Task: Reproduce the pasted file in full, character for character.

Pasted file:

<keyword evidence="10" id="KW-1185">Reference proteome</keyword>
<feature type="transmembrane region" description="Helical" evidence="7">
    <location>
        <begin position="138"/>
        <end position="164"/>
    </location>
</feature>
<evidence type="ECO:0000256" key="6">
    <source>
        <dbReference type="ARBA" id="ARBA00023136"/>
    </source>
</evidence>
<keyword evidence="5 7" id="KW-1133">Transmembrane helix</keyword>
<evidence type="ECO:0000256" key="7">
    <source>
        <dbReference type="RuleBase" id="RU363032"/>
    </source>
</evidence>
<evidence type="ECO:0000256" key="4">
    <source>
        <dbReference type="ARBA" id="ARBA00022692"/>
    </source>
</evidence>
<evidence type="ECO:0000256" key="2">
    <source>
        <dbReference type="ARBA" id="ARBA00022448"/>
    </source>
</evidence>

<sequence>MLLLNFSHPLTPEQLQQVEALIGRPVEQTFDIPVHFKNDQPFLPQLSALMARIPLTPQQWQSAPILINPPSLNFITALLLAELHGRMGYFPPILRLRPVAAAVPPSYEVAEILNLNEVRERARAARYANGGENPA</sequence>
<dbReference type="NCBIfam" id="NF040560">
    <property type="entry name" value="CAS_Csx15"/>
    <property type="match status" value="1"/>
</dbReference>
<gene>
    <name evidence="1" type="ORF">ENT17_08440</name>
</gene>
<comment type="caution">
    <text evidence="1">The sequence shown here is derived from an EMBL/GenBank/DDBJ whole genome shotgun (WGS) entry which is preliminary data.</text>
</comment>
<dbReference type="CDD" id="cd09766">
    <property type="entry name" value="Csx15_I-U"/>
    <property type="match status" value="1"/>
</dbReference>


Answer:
<keyword evidence="10" id="KW-1185">Reference proteome</keyword>
<feature type="transmembrane region" description="Helical" evidence="7">
    <location>
        <begin position="138"/>
        <end position="164"/>
    </location>
</feature>
<evidence type="ECO:0000256" key="6">
    <source>
        <dbReference type="ARBA" id="ARBA00023136"/>
    </source>
</evidence>
<keyword evidence="5 7" id="KW-1133">Transmembrane helix</keyword>
<evidence type="ECO:0000256" key="7">
    <source>
        <dbReference type="RuleBase" id="RU363032"/>
    </source>
</evidence>
<evidence type="ECO:0000256" key="4">
    <source>
        <dbReference type="ARBA" id="ARBA00022692"/>
    </source>
</evidence>
<evidence type="ECO:0000256" key="2">
    <source>
        <dbReference type="ARBA" id="ARBA00022448"/>
    </source>
</evidence>

<sequence>MLLLNFSHPLTPEQLQQVEALIGRPVEQTFDIPVHFKNDQPFLPQLSALMARIPLTPQQWQSAPILINPPSLNFITALLLAELHGRMGYFPPILRLRPVAAAVPPSYEVAEILNLNEVRERARAARYANGGENPA</sequence>
<dbReference type="NCBIfam" id="NF040560">
    <property type="entry name" value="CAS_Csx15"/>
    <property type="match status" value="1"/>
</dbReference>
<gene>
    <name evidence="1" type="ORF">ENT17_08440</name>
</gene>
<comment type="caution">
    <text evidence="1">The sequence shown here is derived from an EMBL/GenBank/DDBJ whole genome shotgun (WGS) entry which is preliminary data.</text>
</comment>
<dbReference type="CDD" id="cd09766">
    <property type="entry name" value="Csx15_I-U"/>
    <property type="match status" value="1"/>
</dbReference>